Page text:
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Sunday, October 27, 2013

Bathroom Preview

About two months ago, I gave you all a small (very small) glimpse of what our kitchen is going to look like. In that post, I promised I would do a follow up of a bathroom preview.  Well this is me, following through on that promise.

Like the kitchen, I had several photos that I used as inspiration.

Inspiration #1

What first caught my attention in this bathroom was the center upper cabinet between the two sinks.  As soon as I saw that, I knew it was something I wanted to incorporate into our master bathroom.  Another element that kept me coming back to this picture was the black and white color scheme.  Like in the kitchen, a black and white color scheme appeals to me because of its timelessness and versatility.  I love the cup pulls on the drawers and I also love the shaker cabinet doors.  I also love the two framed mirrors vs. one large mirror.  And the two farmhouse-ish lights above the mirrors really got me.  This photo was my design jumping off point, however, as I continued to research bathrooms, I found other images that gave me ideas to incorporate into our bathroom to transform it into something unique, that was truly ours.

Inspiration #2

That's right folk! We got ourselves a clawfoot tub! Back before we even closed on our house we found a clawfoot tub for a deal on craigslist.  And we pounced.  It was ours!

And here she is. Harriet.  I just named her.   Harriet....Tubman. Get it? 
What is it with us and naming the inanimate objects that we own (have you met Orville - our Ford Truck)?  Maybe its a sign we should settle down and have some babies.  Whoaw Whoaw, slow down.  Let's just get back to talking about the bathroom please.

Incorporating Harriet into the layout of the bathroom created some challenges. We still needed space for a shower, we wanted to create an open feel in the space, and we needed storage space. We expanded the bathroom to absorb some unnecessary closets, so the first two challenges were settled, but we still needed to make up for the storage we had lost. When I saw the inspiration photo #2 that showed a little bump out behind the clawfoot tub, I had an idea.  What if we built a bump out behind our tub, but instead of it being dead space, could we have a hinge on the top and allow for storage inside of it?  And of course, Steve, being the saint that he is... said "Sure! We can do that!"  And we did! Steve built it a couple of weeks ago and it is looking great!

Inspiration #3

This photo summed up the color scheme I wanted our bathroom to have.  I love the mixture of the oil rubbed bronze fixtures as well as the chrome fixtures.  I especially love the contrast of the fixtures on top of the sea foamy color next to the crisp white trim.  Speaking of trim, we also are doing beadboard like in this bathroom.  Who's got two thumbs and loves beadboard?  This girl! (Picture me - both thumbs pointed back toward me with a big'ol grin on my face.)

Inspiration #4

The last inspiration was from one of the houses we looked at when we were house hunting.  We loved this character filled home in a great neighborhood.  We didn't end up buying the home but we were so sold on one of the character elements that we decided to add it to the home we did buy.  And that element was the bathroom tile.  I can't say for sure whether the tile was original, but if I were a bettin' women, I would bet that it was.  The tile was a black and white basket weave tile that looks like this:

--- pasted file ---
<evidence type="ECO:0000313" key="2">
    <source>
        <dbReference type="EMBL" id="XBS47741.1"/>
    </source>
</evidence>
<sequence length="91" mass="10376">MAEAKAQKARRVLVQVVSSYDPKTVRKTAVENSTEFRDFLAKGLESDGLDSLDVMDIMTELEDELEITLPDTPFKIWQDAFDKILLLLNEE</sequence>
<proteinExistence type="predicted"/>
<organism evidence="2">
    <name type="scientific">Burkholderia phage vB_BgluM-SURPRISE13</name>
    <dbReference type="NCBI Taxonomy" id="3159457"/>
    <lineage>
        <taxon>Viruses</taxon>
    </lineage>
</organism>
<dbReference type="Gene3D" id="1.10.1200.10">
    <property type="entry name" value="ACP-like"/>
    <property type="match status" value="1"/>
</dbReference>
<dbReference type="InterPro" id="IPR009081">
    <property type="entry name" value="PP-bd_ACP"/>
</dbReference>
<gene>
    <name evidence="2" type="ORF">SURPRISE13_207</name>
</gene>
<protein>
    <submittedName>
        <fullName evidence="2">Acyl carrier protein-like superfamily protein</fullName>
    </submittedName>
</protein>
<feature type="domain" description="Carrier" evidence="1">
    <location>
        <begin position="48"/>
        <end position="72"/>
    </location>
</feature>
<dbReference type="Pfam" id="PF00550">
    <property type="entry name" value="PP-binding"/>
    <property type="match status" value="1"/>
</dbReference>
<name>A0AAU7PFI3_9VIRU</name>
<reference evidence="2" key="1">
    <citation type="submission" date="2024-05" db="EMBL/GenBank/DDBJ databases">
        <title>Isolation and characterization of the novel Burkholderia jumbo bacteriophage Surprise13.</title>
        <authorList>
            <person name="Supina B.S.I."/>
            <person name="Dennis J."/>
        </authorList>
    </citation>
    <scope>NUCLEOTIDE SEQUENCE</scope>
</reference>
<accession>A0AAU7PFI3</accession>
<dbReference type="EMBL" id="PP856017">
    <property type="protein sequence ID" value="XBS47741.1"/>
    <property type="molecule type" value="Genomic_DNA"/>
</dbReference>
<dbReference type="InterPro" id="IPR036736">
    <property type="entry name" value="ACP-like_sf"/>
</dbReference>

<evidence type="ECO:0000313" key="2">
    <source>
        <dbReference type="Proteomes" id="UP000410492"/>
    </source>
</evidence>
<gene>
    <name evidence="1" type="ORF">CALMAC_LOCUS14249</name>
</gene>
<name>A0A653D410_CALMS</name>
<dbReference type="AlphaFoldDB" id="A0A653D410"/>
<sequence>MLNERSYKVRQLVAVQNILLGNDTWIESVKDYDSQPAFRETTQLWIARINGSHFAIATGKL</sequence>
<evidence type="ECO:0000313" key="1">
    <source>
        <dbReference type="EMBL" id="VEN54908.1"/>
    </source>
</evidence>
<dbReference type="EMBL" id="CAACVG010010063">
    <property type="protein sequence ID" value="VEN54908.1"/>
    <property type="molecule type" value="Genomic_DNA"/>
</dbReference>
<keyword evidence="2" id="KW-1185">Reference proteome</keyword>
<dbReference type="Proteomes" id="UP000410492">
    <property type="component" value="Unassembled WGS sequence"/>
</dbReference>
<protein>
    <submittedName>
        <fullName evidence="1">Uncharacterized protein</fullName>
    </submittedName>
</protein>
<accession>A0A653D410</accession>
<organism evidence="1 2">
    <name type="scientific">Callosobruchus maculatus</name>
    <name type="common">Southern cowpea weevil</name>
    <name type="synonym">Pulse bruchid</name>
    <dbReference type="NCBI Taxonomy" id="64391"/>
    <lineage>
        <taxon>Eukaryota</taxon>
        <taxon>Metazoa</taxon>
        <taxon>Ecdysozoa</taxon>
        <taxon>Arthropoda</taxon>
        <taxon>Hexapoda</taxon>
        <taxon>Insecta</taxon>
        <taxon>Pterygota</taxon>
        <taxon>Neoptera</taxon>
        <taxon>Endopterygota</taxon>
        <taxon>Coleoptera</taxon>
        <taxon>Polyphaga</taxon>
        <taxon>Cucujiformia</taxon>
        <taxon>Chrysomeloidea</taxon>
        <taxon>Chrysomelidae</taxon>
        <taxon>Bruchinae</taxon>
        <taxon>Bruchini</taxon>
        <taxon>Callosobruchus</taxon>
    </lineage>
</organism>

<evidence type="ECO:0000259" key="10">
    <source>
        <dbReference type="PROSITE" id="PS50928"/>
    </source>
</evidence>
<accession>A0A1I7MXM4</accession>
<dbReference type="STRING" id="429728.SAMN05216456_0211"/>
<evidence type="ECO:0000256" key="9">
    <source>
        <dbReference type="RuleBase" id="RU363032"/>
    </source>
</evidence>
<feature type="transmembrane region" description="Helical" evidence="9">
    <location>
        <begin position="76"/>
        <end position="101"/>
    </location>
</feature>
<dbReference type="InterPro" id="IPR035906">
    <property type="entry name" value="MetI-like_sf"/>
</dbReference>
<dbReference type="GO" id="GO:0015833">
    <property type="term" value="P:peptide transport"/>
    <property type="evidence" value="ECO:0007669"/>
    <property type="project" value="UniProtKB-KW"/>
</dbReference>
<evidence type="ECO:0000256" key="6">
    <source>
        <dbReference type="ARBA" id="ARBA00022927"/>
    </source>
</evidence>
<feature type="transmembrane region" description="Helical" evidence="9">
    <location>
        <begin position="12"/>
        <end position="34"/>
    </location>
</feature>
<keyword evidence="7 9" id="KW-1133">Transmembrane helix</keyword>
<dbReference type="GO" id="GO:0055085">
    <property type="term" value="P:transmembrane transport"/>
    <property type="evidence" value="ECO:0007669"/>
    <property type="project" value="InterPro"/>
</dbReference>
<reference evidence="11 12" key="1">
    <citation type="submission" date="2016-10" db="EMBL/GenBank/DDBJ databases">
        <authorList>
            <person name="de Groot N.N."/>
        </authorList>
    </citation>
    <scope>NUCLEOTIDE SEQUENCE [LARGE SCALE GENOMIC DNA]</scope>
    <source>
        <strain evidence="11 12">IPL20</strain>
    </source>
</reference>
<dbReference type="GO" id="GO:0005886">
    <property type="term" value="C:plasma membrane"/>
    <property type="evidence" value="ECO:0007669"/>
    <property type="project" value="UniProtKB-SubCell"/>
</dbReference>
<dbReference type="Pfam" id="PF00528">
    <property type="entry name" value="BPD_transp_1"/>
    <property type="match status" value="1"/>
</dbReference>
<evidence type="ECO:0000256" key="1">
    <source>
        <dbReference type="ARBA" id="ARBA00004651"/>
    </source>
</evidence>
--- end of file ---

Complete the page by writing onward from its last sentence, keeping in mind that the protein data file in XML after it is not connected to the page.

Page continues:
It is unique, interesting, and has an "old house" feel which is something I'm always looking to add to our 1975 home.

We are really looking forward to seeing it all come together! 

The plumbers were here this week and hooked up our faucets.  And my brother-in-law has been making a lot of progress finishing the tile in the shower.  We are pretty excited about how this bathroom is looking. I even started shopping for rugs and towels! Too much fun!

Have a great week everybody... and stay healthy.  The poor Kercher household had come down with a nasty case of the stomach bug! Luckily I can blog from my couch wrapped in a fuzzy pink bathrobe! 

Sunday, October 20, 2013

Renovation Refugees

It's true.  We are now displaced renovation refugees.  People with, and without, a home.  Luckily, we have been welcomed with open arms into my parent's basement.  Thanks mom and dad.

For the last two years we have lived in a great townhouse apartment.  It has been a perfect transition place for us while we  saved for a house, house hunted, and house renovated.

Unfortunately, it didn't quite work out like we hoped and our lease is done but our house is not. 

So yesterday morning a bunch of people from our small group showed up and helped us move. Thanks so much to these wonderful people: Kara, Scott, Robin, Donovan, William, Jack, Ben, Tannen, and Michael's mom Bette.  And, of course, we had to treat these people right for sacrificing their saturday morning to help us move in the cold and rain.

Yum Yum!

 Luckily, now that our basement is without the stinky smell it used to have, we moved the bulk of our things into the basement of our house until we are ready to move in for real.

When can we move in for real?  Who knows.  I decided to stop trying to guess when we'll be ready to move in.  Because every time I do, I'm wrong.  And really, now, it doesn't matter.  We just want things to be done and done right.

Speaking of done, how are we doing on getting our to do list done?
  • Install trim on the main floor (1/3 of the way done)
  • Paint all the trim (Yet to be done)
  • Connecting our plumbing fixtures (This week)
  • Install electrical outlets and lights (This week)
  • Lay tile in the bathroom (In Process)
  • Paint (On Hold until trim is done)
  • Clean ducts and boot up our geothermal system (Next week)
  • Get one last coat of sealer on the floor (Yet to be done)
  • Move in!! (We'll see!) 
One thing I did do, that was not necessarily on the list, was decorate the front porch for fall!

I just couldn't help myself!
Happy Fall Ya'll!